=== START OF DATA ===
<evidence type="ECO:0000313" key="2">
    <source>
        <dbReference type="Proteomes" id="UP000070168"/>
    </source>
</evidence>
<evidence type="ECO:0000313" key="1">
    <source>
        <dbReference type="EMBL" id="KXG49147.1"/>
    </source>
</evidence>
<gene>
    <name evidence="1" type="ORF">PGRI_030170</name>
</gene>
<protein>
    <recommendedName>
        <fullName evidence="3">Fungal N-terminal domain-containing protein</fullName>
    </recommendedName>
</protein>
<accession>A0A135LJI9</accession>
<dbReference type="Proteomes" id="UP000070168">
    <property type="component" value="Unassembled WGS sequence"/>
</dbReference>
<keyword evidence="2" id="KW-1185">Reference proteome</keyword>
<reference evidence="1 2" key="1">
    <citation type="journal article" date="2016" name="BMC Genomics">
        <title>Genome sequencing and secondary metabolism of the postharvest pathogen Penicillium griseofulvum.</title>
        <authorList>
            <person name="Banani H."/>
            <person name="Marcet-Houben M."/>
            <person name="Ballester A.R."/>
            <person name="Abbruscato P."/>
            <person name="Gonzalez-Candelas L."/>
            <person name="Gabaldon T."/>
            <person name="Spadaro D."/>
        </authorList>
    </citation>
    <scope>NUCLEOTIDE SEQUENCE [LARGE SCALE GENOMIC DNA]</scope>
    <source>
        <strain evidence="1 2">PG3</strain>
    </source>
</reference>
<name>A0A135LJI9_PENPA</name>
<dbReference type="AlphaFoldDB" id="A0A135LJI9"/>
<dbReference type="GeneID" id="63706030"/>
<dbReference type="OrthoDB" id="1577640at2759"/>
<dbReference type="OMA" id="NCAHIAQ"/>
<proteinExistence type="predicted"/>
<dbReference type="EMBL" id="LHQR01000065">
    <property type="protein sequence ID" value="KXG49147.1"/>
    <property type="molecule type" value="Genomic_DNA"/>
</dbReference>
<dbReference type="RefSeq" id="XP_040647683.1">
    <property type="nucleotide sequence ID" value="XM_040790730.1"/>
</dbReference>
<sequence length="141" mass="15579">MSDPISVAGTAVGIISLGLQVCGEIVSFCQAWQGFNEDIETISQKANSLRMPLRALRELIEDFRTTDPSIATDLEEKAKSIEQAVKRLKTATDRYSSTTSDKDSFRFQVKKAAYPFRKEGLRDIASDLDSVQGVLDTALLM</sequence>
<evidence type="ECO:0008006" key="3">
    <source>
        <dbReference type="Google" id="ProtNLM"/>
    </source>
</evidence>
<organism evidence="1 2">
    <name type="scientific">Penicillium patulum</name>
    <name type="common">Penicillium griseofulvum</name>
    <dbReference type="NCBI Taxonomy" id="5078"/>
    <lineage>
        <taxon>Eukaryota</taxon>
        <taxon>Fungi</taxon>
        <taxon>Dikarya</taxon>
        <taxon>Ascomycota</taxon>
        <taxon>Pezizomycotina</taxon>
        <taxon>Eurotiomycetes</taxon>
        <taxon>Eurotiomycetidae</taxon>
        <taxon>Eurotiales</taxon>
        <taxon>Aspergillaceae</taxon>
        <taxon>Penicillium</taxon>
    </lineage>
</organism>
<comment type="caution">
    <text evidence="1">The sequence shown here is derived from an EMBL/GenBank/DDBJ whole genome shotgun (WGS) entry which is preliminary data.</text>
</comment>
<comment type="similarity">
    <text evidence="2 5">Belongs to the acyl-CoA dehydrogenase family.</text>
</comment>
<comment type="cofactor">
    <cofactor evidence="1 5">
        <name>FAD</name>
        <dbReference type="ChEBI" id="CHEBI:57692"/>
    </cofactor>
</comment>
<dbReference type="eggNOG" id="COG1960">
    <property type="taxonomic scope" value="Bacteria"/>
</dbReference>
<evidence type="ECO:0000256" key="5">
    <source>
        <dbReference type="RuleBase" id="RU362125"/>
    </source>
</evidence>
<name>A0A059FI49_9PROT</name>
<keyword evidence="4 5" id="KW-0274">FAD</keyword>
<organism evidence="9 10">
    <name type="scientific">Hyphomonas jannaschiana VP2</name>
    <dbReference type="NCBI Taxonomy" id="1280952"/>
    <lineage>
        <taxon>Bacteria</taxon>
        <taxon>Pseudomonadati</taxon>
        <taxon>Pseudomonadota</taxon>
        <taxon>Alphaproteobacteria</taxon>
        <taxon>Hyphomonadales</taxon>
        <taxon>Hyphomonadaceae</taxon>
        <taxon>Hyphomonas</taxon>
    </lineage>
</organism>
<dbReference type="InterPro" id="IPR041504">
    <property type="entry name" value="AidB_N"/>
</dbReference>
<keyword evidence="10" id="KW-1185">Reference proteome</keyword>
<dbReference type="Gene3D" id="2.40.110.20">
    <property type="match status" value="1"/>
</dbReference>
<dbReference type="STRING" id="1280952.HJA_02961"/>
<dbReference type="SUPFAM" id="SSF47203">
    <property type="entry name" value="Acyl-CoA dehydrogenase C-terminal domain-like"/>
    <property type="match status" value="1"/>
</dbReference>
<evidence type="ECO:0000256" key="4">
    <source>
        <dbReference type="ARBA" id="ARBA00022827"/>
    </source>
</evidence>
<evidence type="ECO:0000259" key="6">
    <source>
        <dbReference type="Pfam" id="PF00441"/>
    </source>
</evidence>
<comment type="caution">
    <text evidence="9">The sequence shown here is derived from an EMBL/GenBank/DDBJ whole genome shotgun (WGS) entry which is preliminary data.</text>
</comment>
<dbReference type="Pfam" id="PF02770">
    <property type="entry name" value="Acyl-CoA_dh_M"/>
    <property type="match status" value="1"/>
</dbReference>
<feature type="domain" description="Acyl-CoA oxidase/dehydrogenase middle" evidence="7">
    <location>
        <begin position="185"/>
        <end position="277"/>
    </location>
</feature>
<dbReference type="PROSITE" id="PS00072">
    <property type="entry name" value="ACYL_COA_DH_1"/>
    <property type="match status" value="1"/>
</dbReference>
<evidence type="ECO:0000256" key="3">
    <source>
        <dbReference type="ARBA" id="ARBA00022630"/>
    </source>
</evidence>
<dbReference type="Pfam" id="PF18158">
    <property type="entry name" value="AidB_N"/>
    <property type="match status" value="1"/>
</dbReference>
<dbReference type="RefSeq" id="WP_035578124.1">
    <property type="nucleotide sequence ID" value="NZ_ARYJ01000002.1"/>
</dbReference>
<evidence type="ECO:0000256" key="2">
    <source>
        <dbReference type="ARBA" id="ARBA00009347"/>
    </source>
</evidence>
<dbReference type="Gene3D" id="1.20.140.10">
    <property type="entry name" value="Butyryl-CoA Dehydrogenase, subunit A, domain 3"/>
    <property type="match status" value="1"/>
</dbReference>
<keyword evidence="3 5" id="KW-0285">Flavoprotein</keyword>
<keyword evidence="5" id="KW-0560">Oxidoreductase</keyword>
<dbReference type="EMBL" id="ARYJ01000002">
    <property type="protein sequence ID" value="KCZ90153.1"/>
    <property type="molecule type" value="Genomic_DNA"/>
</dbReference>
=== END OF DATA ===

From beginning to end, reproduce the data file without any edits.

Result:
<evidence type="ECO:0000313" key="2">
    <source>
        <dbReference type="Proteomes" id="UP000070168"/>
    </source>
</evidence>
<evidence type="ECO:0000313" key="1">
    <source>
        <dbReference type="EMBL" id="KXG49147.1"/>
    </source>
</evidence>
<gene>
    <name evidence="1" type="ORF">PGRI_030170</name>
</gene>
<protein>
    <recommendedName>
        <fullName evidence="3">Fungal N-terminal domain-containing protein</fullName>
    </recommendedName>
</protein>
<accession>A0A135LJI9</accession>
<dbReference type="Proteomes" id="UP000070168">
    <property type="component" value="Unassembled WGS sequence"/>
</dbReference>
<keyword evidence="2" id="KW-1185">Reference proteome</keyword>
<reference evidence="1 2" key="1">
    <citation type="journal article" date="2016" name="BMC Genomics">
        <title>Genome sequencing and secondary metabolism of the postharvest pathogen Penicillium griseofulvum.</title>
        <authorList>
            <person name="Banani H."/>
            <person name="Marcet-Houben M."/>
            <person name="Ballester A.R."/>
            <person name="Abbruscato P."/>
            <person name="Gonzalez-Candelas L."/>
            <person name="Gabaldon T."/>
            <person name="Spadaro D."/>
        </authorList>
    </citation>
    <scope>NUCLEOTIDE SEQUENCE [LARGE SCALE GENOMIC DNA]</scope>
    <source>
        <strain evidence="1 2">PG3</strain>
    </source>
</reference>
<name>A0A135LJI9_PENPA</name>
<dbReference type="AlphaFoldDB" id="A0A135LJI9"/>
<dbReference type="GeneID" id="63706030"/>
<dbReference type="OrthoDB" id="1577640at2759"/>
<dbReference type="OMA" id="NCAHIAQ"/>
<proteinExistence type="predicted"/>
<dbReference type="EMBL" id="LHQR01000065">
    <property type="protein sequence ID" value="KXG49147.1"/>
    <property type="molecule type" value="Genomic_DNA"/>
</dbReference>
<dbReference type="RefSeq" id="XP_040647683.1">
    <property type="nucleotide sequence ID" value="XM_040790730.1"/>
</dbReference>
<sequence length="141" mass="15579">MSDPISVAGTAVGIISLGLQVCGEIVSFCQAWQGFNEDIETISQKANSLRMPLRALRELIEDFRTTDPSIATDLEEKAKSIEQAVKRLKTATDRYSSTTSDKDSFRFQVKKAAYPFRKEGLRDIASDLDSVQGVLDTALLM</sequence>
<evidence type="ECO:0008006" key="3">
    <source>
        <dbReference type="Google" id="ProtNLM"/>
    </source>
</evidence>
<organism evidence="1 2">
    <name type="scientific">Penicillium patulum</name>
    <name type="common">Penicillium griseofulvum</name>
    <dbReference type="NCBI Taxonomy" id="5078"/>
    <lineage>
        <taxon>Eukaryota</taxon>
        <taxon>Fungi</taxon>
        <taxon>Dikarya</taxon>
        <taxon>Ascomycota</taxon>
        <taxon>Pezizomycotina</taxon>
        <taxon>Eurotiomycetes</taxon>
        <taxon>Eurotiomycetidae</taxon>
        <taxon>Eurotiales</taxon>
        <taxon>Aspergillaceae</taxon>
        <taxon>Penicillium</taxon>
    </lineage>
</organism>
<comment type="caution">
    <text evidence="1">The sequence shown here is derived from an EMBL/GenBank/DDBJ whole genome shotgun (WGS) entry which is preliminary data.</text>
</comment>
<comment type="similarity">
    <text evidence="2 5">Belongs to the acyl-CoA dehydrogenase family.</text>
</comment>
<comment type="cofactor">
    <cofactor evidence="1 5">
        <name>FAD</name>
        <dbReference type="ChEBI" id="CHEBI:57692"/>
    </cofactor>
</comment>
<dbReference type="eggNOG" id="COG1960">
    <property type="taxonomic scope" value="Bacteria"/>
</dbReference>
<evidence type="ECO:0000256" key="5">
    <source>
        <dbReference type="RuleBase" id="RU362125"/>
    </source>
</evidence>
<name>A0A059FI49_9PROT</name>
<keyword evidence="4 5" id="KW-0274">FAD</keyword>
<organism evidence="9 10">
    <name type="scientific">Hyphomonas jannaschiana VP2</name>
    <dbReference type="NCBI Taxonomy" id="1280952"/>
    <lineage>
        <taxon>Bacteria</taxon>
        <taxon>Pseudomonadati</taxon>
        <taxon>Pseudomonadota</taxon>
        <taxon>Alphaproteobacteria</taxon>
        <taxon>Hyphomonadales</taxon>
        <taxon>Hyphomonadaceae</taxon>
        <taxon>Hyphomonas</taxon>
    </lineage>
</organism>
<dbReference type="InterPro" id="IPR041504">
    <property type="entry name" value="AidB_N"/>
</dbReference>
<keyword evidence="10" id="KW-1185">Reference proteome</keyword>
<dbReference type="Gene3D" id="2.40.110.20">
    <property type="match status" value="1"/>
</dbReference>
<dbReference type="STRING" id="1280952.HJA_02961"/>
<dbReference type="SUPFAM" id="SSF47203">
    <property type="entry name" value="Acyl-CoA dehydrogenase C-terminal domain-like"/>
    <property type="match status" value="1"/>
</dbReference>
<evidence type="ECO:0000256" key="4">
    <source>
        <dbReference type="ARBA" id="ARBA00022827"/>
    </source>
</evidence>
<evidence type="ECO:0000259" key="6">
    <source>
        <dbReference type="Pfam" id="PF00441"/>
    </source>
</evidence>
<comment type="caution">
    <text evidence="9">The sequence shown here is derived from an EMBL/GenBank/DDBJ whole genome shotgun (WGS) entry which is preliminary data.</text>
</comment>
<dbReference type="Pfam" id="PF02770">
    <property type="entry name" value="Acyl-CoA_dh_M"/>
    <property type="match status" value="1"/>
</dbReference>
<feature type="domain" description="Acyl-CoA oxidase/dehydrogenase middle" evidence="7">
    <location>
        <begin position="185"/>
        <end position="277"/>
    </location>
</feature>
<dbReference type="PROSITE" id="PS00072">
    <property type="entry name" value="ACYL_COA_DH_1"/>
    <property type="match status" value="1"/>
</dbReference>
<evidence type="ECO:0000256" key="3">
    <source>
        <dbReference type="ARBA" id="ARBA00022630"/>
    </source>
</evidence>
<dbReference type="Pfam" id="PF18158">
    <property type="entry name" value="AidB_N"/>
    <property type="match status" value="1"/>
</dbReference>
<dbReference type="RefSeq" id="WP_035578124.1">
    <property type="nucleotide sequence ID" value="NZ_ARYJ01000002.1"/>
</dbReference>
<evidence type="ECO:0000256" key="2">
    <source>
        <dbReference type="ARBA" id="ARBA00009347"/>
    </source>
</evidence>
<dbReference type="Gene3D" id="1.20.140.10">
    <property type="entry name" value="Butyryl-CoA Dehydrogenase, subunit A, domain 3"/>
    <property type="match status" value="1"/>
</dbReference>
<keyword evidence="3 5" id="KW-0285">Flavoprotein</keyword>
<keyword evidence="5" id="KW-0560">Oxidoreductase</keyword>
<dbReference type="EMBL" id="ARYJ01000002">
    <property type="protein sequence ID" value="KCZ90153.1"/>
    <property type="molecule type" value="Genomic_DNA"/>
</dbReference>